Hong Kong has adopted a tough new national security law that was imposed by Beijing at 11pm on Tuesday, marking the most significant change to its mini-constitution – one that that could entail life imprisonment for offenders, possible expulsion for non-residents and fines for errant companies.
President Xi Jinping signed the law – criminalising the four acts of secession, subversion, terrorism and collusion with foreign and external forces to jeopardise national security – just over a month after the bill was first introduced by the central government.
Details of the new law, which sees both Beijing and the local government involved in enforcement, reveal the broad demarcation of jurisdictions, a source of much debate earlier among legal scholars.
The new law spells out three circumstances under which Beijing’s new Hong Kong-based national security agency can exercise jurisdiction rather than rely on its local counterpart, the national security commission headed by the city’s chief executive.
These are serious cases that involve the “complicated situations” of interference by foreign and external forces; cases in which the Hong Kong government cannot effectively enforce the legislation; and those in which national security is under “serious and realistic threats”.
For cases over which Beijing exercises jurisdiction, the mainland agency in Hong Kong will launch investigations and the Supreme People’s Procuratorate – the state prosecutors – will assign relevant prosecution authorities to take charge of the prosecution. The Supreme People’s Court will assign relevant courts to adjudicate those cases.
Under the punishments spelt out in the new law, the four offences carry the maximum penalty of life imprisonment. Some minor offences will result in less than three years’ jail time. Companies are not exempt but may be punished with fines, and non-Hong Kong residents in breach of the law could be expelled from the city.
Earlier in the day, the legislation was passed unanimously by 162 delegates attending a special session of China’s top legislative body, the National People’s Congress Standing Committee, on the eve of the 23rd anniversary of Hong Kong’s return from British to Chinese rule.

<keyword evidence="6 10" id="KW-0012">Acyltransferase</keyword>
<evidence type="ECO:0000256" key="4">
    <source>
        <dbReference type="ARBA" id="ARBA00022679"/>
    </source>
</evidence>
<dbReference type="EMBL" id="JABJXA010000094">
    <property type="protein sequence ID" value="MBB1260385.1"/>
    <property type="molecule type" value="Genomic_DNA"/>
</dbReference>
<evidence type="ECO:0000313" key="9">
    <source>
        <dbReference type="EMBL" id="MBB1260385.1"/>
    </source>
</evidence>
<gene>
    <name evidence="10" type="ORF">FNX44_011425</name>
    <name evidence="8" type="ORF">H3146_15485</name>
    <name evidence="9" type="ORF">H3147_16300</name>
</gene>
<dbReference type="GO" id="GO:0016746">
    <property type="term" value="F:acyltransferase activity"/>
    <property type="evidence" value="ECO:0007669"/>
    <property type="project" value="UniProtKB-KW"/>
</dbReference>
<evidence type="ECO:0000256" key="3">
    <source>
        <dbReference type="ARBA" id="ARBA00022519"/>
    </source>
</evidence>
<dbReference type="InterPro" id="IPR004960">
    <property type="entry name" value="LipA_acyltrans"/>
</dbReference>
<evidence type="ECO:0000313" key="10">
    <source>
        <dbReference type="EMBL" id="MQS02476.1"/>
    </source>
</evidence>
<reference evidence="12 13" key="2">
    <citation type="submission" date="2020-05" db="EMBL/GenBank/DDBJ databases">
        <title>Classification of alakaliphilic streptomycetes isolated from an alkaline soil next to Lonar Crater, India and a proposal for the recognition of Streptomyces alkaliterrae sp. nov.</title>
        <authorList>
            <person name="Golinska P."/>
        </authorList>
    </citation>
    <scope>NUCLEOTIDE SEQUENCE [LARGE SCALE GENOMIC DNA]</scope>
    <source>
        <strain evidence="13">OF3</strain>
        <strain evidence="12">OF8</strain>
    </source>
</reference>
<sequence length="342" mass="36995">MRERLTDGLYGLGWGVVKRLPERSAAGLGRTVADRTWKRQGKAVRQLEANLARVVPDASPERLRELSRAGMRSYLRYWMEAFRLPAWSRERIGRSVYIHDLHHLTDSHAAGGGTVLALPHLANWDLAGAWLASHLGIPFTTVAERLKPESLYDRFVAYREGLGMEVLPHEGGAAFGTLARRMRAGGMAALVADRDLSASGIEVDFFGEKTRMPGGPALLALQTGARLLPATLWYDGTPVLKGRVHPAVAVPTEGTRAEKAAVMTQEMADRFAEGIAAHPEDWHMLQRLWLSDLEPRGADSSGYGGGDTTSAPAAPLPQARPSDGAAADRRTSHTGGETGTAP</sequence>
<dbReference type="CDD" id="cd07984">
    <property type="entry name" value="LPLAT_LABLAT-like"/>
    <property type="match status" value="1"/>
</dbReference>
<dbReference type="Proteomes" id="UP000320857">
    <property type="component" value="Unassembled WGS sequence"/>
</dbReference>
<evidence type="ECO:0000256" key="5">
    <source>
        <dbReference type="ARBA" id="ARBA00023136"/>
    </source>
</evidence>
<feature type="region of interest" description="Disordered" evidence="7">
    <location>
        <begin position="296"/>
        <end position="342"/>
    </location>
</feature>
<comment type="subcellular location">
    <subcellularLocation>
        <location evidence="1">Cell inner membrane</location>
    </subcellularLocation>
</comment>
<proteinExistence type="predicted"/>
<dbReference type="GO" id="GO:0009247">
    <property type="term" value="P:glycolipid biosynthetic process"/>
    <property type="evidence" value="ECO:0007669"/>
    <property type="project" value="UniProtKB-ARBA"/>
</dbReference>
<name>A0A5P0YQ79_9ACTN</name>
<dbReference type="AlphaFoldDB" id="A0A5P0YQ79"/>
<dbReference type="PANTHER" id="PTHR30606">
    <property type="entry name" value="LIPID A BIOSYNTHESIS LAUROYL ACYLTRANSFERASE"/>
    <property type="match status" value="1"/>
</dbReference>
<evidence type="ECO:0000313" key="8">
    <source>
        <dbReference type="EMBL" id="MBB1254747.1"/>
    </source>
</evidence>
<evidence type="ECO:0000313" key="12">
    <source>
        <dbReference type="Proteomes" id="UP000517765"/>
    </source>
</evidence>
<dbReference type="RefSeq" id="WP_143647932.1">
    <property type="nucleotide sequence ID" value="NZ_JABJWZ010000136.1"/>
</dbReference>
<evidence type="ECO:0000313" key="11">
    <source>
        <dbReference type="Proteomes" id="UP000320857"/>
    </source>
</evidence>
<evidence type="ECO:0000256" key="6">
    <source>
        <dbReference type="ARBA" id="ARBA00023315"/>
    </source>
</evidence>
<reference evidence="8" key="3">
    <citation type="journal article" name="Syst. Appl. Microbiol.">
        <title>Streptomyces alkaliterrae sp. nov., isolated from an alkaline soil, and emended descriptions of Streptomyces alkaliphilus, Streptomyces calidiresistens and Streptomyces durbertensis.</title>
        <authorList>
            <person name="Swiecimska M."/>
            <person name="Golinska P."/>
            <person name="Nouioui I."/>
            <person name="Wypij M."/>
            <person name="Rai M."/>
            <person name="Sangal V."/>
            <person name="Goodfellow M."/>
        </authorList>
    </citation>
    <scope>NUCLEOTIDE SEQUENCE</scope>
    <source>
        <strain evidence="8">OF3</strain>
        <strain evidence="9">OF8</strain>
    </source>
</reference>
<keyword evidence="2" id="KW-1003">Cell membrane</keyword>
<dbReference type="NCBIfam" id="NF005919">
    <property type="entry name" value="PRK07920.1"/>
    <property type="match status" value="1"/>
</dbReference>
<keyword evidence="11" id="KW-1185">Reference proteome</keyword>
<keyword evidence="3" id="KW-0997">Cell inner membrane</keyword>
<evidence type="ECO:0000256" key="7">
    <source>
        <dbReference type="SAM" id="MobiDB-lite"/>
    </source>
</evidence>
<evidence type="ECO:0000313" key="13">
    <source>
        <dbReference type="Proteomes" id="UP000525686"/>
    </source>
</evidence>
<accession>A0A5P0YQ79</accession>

While Beijing described the legislation as a “sword” hanging on the heads of the few threatening national security, its passage sparked a chain reaction in the city as localist groups swiftly disbanded and pro-protester establishments took down anti-government propaganda from their premises.
Attempts at protests during the day fizzled out as only a handful showed up at various locations, while veteran activists vowed to take to the streets on Wednesday, in defiance of a ban against the traditional July 1 rally to protest against the new law.
Full details of the new law did not emerge until the local government gazetted the legislation at 11pm. It had been passed 15 minutes into the proceedings of the standing committee, some 15 hours earlier. After its passing, the law was incorporated under Annex III of the Basic Law, the city’s mini-constitution.
A simmering concern in the city had been whether its freedoms and rule of law would stay intact with the passage of the new legislation.
Standing committee chairman Li Zhanshu, China’s third-ranking official, was quoted by state media as saying: “The implementation of this law … will ensure that ‘one country, two systems’ can move forward in the right direction.”
As part of a series of statements issued by Xinhua in the evening, the state news agency said Li described the law, and its unanimous passage, as “a reflection of the will of compatriots of the whole nation, including Hong Kong”.
In her statement, city leader Carrie Lam Cheng Yuet-ngor expressed her thanks to the standing committee for reflecting the views of the government and the community.
“I am also encouraged by the overwhelming support of members of the public,” she said, adding that she was confident that with the law, the social unrest of the past year would be eased and stability would be restored to enable the city “to start anew”.
The State Council’s Hong Kong and Macau Affairs Office stressed that the law would only target a minority of people, an assurance Beijing had given repeatedly despite the absence of concrete details.
“This law will be a sharp sword hanging over a minority of people who endanger national security. But for most of the Hong Kong residents, as well as foreigners in the city, this law will be the guardian angel that safeguards their rights, freedom and peaceful way of living,” the office said.
Beijing’s liaison office in Hong Kong also said the law would provide strong support for the city “to turn from chaos to stability and restart”.
“No one must underestimate the central government’s determination to safeguard national security in Hong Kong,” it added.
Sources previously revealed that the maximum penalty under the law would be life imprisonment.
Well before the statements were issued, the approval of the law cast a pall over veteran opposition politicians and activists alike, prompting at least four localist groups to shut their local branches immediately.
Demosisto, a political party co-founded by well-known activist Joshua Wong Chi-fung, was among those that disbanded. Its leaders decided to dissolve the outfit after Wong, as well as core members Nathan Law Kwun-chung and Agnes Chow Ting, quit the group shortly after the new law was passed.
Hong Kong National Front, Studentlocalism and Hong Kong Independence Union also closed their local branches on Tuesday. The front will continue to run its branches abroad, while the latter plans to start operations overseas.